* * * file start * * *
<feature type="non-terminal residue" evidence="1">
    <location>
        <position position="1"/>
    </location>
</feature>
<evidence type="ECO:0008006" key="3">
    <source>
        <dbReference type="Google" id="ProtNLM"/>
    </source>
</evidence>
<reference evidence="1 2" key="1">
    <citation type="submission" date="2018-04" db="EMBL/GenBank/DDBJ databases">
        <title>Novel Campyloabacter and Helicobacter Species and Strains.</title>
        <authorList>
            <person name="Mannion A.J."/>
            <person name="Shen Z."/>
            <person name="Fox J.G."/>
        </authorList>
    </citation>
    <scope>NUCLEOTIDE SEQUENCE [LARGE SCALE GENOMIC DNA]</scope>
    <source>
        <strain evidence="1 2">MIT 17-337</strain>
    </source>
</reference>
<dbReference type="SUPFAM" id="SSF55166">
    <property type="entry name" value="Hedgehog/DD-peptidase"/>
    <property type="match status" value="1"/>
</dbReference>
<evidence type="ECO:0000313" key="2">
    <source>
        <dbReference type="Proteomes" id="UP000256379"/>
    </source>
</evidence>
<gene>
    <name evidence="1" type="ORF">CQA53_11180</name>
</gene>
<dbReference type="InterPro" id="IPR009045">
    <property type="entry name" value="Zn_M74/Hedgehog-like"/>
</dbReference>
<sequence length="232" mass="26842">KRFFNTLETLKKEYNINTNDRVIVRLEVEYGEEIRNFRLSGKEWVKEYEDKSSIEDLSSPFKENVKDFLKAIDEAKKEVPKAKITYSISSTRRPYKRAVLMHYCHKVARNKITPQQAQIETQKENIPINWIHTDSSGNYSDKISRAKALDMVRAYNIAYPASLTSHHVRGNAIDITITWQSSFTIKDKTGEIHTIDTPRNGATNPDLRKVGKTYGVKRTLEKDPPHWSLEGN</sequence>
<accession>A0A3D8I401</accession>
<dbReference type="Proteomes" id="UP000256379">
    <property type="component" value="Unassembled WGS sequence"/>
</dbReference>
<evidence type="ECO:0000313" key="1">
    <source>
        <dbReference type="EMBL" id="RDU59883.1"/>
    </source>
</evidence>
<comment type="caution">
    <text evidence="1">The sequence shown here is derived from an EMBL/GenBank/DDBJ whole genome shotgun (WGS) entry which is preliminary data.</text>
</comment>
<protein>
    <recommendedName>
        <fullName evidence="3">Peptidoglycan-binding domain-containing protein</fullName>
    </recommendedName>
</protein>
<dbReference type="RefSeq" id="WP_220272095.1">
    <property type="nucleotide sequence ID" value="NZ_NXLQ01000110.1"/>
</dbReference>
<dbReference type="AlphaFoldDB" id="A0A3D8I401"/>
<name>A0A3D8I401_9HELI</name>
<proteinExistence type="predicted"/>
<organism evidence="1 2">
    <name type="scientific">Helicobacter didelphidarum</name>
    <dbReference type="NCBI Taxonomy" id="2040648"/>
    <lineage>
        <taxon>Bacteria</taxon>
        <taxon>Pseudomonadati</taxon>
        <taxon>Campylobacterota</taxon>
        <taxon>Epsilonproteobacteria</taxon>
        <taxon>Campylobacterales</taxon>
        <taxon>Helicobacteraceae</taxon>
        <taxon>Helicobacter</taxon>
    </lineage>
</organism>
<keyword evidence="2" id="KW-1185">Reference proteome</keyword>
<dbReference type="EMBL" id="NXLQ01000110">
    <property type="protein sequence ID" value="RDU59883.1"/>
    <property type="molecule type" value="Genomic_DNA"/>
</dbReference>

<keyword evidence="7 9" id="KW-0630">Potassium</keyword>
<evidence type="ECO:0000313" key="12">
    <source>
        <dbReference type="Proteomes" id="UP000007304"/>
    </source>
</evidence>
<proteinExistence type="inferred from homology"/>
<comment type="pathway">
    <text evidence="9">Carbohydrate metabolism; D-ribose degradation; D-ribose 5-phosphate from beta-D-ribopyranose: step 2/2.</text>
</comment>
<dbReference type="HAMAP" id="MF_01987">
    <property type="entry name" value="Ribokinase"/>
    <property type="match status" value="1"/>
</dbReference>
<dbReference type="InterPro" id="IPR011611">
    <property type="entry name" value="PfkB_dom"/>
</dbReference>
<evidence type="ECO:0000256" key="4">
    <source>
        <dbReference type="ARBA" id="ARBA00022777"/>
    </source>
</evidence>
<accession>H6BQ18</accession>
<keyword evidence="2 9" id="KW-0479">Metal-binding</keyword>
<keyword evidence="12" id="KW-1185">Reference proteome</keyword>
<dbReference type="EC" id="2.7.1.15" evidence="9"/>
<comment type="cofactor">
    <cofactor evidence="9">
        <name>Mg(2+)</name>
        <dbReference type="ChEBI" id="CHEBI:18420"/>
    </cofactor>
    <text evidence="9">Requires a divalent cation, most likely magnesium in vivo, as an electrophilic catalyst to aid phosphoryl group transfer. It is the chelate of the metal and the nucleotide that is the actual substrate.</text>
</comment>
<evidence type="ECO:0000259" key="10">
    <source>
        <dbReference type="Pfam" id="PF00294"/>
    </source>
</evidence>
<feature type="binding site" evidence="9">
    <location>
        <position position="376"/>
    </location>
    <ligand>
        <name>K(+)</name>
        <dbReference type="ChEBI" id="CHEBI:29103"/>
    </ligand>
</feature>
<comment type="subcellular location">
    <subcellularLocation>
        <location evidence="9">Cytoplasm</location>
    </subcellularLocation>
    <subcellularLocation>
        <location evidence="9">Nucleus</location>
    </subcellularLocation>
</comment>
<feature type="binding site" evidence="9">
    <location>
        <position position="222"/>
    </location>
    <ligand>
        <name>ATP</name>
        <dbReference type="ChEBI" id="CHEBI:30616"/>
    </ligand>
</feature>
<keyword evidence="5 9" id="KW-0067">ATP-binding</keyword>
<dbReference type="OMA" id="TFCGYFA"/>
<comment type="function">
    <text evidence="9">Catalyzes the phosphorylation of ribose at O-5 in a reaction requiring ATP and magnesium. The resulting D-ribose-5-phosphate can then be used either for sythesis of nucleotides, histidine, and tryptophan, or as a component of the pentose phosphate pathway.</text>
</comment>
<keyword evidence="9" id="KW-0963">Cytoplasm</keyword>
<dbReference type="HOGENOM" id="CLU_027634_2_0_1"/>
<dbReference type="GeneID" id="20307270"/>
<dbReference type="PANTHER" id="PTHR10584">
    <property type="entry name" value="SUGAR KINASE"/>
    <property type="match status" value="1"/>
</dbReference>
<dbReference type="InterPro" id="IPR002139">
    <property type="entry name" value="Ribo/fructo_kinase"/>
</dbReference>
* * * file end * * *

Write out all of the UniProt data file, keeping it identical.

<feature type="non-terminal residue" evidence="1">
    <location>
        <position position="1"/>
    </location>
</feature>
<evidence type="ECO:0008006" key="3">
    <source>
        <dbReference type="Google" id="ProtNLM"/>
    </source>
</evidence>
<reference evidence="1 2" key="1">
    <citation type="submission" date="2018-04" db="EMBL/GenBank/DDBJ databases">
        <title>Novel Campyloabacter and Helicobacter Species and Strains.</title>
        <authorList>
            <person name="Mannion A.J."/>
            <person name="Shen Z."/>
            <person name="Fox J.G."/>
        </authorList>
    </citation>
    <scope>NUCLEOTIDE SEQUENCE [LARGE SCALE GENOMIC DNA]</scope>
    <source>
        <strain evidence="1 2">MIT 17-337</strain>
    </source>
</reference>
<dbReference type="SUPFAM" id="SSF55166">
    <property type="entry name" value="Hedgehog/DD-peptidase"/>
    <property type="match status" value="1"/>
</dbReference>
<evidence type="ECO:0000313" key="2">
    <source>
        <dbReference type="Proteomes" id="UP000256379"/>
    </source>
</evidence>
<gene>
    <name evidence="1" type="ORF">CQA53_11180</name>
</gene>
<dbReference type="InterPro" id="IPR009045">
    <property type="entry name" value="Zn_M74/Hedgehog-like"/>
</dbReference>
<sequence length="232" mass="26842">KRFFNTLETLKKEYNINTNDRVIVRLEVEYGEEIRNFRLSGKEWVKEYEDKSSIEDLSSPFKENVKDFLKAIDEAKKEVPKAKITYSISSTRRPYKRAVLMHYCHKVARNKITPQQAQIETQKENIPINWIHTDSSGNYSDKISRAKALDMVRAYNIAYPASLTSHHVRGNAIDITITWQSSFTIKDKTGEIHTIDTPRNGATNPDLRKVGKTYGVKRTLEKDPPHWSLEGN</sequence>
<accession>A0A3D8I401</accession>
<dbReference type="Proteomes" id="UP000256379">
    <property type="component" value="Unassembled WGS sequence"/>
</dbReference>
<evidence type="ECO:0000313" key="1">
    <source>
        <dbReference type="EMBL" id="RDU59883.1"/>
    </source>
</evidence>
<comment type="caution">
    <text evidence="1">The sequence shown here is derived from an EMBL/GenBank/DDBJ whole genome shotgun (WGS) entry which is preliminary data.</text>
</comment>
<protein>
    <recommendedName>
        <fullName evidence="3">Peptidoglycan-binding domain-containing protein</fullName>
    </recommendedName>
</protein>
<dbReference type="RefSeq" id="WP_220272095.1">
    <property type="nucleotide sequence ID" value="NZ_NXLQ01000110.1"/>
</dbReference>
<dbReference type="AlphaFoldDB" id="A0A3D8I401"/>
<name>A0A3D8I401_9HELI</name>
<proteinExistence type="predicted"/>
<organism evidence="1 2">
    <name type="scientific">Helicobacter didelphidarum</name>
    <dbReference type="NCBI Taxonomy" id="2040648"/>
    <lineage>
        <taxon>Bacteria</taxon>
        <taxon>Pseudomonadati</taxon>
        <taxon>Campylobacterota</taxon>
        <taxon>Epsilonproteobacteria</taxon>
        <taxon>Campylobacterales</taxon>
        <taxon>Helicobacteraceae</taxon>
        <taxon>Helicobacter</taxon>
    </lineage>
</organism>
<keyword evidence="2" id="KW-1185">Reference proteome</keyword>
<dbReference type="EMBL" id="NXLQ01000110">
    <property type="protein sequence ID" value="RDU59883.1"/>
    <property type="molecule type" value="Genomic_DNA"/>
</dbReference>

<keyword evidence="7 9" id="KW-0630">Potassium</keyword>
<evidence type="ECO:0000313" key="12">
    <source>
        <dbReference type="Proteomes" id="UP000007304"/>
    </source>
</evidence>
<proteinExistence type="inferred from homology"/>
<comment type="pathway">
    <text evidence="9">Carbohydrate metabolism; D-ribose degradation; D-ribose 5-phosphate from beta-D-ribopyranose: step 2/2.</text>
</comment>
<dbReference type="HAMAP" id="MF_01987">
    <property type="entry name" value="Ribokinase"/>
    <property type="match status" value="1"/>
</dbReference>
<dbReference type="InterPro" id="IPR011611">
    <property type="entry name" value="PfkB_dom"/>
</dbReference>
<evidence type="ECO:0000256" key="4">
    <source>
        <dbReference type="ARBA" id="ARBA00022777"/>
    </source>
</evidence>
<accession>H6BQ18</accession>
<keyword evidence="2 9" id="KW-0479">Metal-binding</keyword>
<keyword evidence="12" id="KW-1185">Reference proteome</keyword>
<dbReference type="EC" id="2.7.1.15" evidence="9"/>
<comment type="cofactor">
    <cofactor evidence="9">
        <name>Mg(2+)</name>
        <dbReference type="ChEBI" id="CHEBI:18420"/>
    </cofactor>
    <text evidence="9">Requires a divalent cation, most likely magnesium in vivo, as an electrophilic catalyst to aid phosphoryl group transfer. It is the chelate of the metal and the nucleotide that is the actual substrate.</text>
</comment>
<evidence type="ECO:0000259" key="10">
    <source>
        <dbReference type="Pfam" id="PF00294"/>
    </source>
</evidence>
<feature type="binding site" evidence="9">
    <location>
        <position position="376"/>
    </location>
    <ligand>
        <name>K(+)</name>
        <dbReference type="ChEBI" id="CHEBI:29103"/>
    </ligand>
</feature>
<comment type="subcellular location">
    <subcellularLocation>
        <location evidence="9">Cytoplasm</location>
    </subcellularLocation>
    <subcellularLocation>
        <location evidence="9">Nucleus</location>
    </subcellularLocation>
</comment>
<feature type="binding site" evidence="9">
    <location>
        <position position="222"/>
    </location>
    <ligand>
        <name>ATP</name>
        <dbReference type="ChEBI" id="CHEBI:30616"/>
    </ligand>
</feature>
<keyword evidence="5 9" id="KW-0067">ATP-binding</keyword>
<dbReference type="OMA" id="TFCGYFA"/>
<comment type="function">
    <text evidence="9">Catalyzes the phosphorylation of ribose at O-5 in a reaction requiring ATP and magnesium. The resulting D-ribose-5-phosphate can then be used either for sythesis of nucleotides, histidine, and tryptophan, or as a component of the pentose phosphate pathway.</text>
</comment>
<keyword evidence="9" id="KW-0963">Cytoplasm</keyword>
<dbReference type="HOGENOM" id="CLU_027634_2_0_1"/>
<dbReference type="GeneID" id="20307270"/>
<dbReference type="PANTHER" id="PTHR10584">
    <property type="entry name" value="SUGAR KINASE"/>
    <property type="match status" value="1"/>
</dbReference>
<dbReference type="InterPro" id="IPR002139">
    <property type="entry name" value="Ribo/fructo_kinase"/>
</dbReference>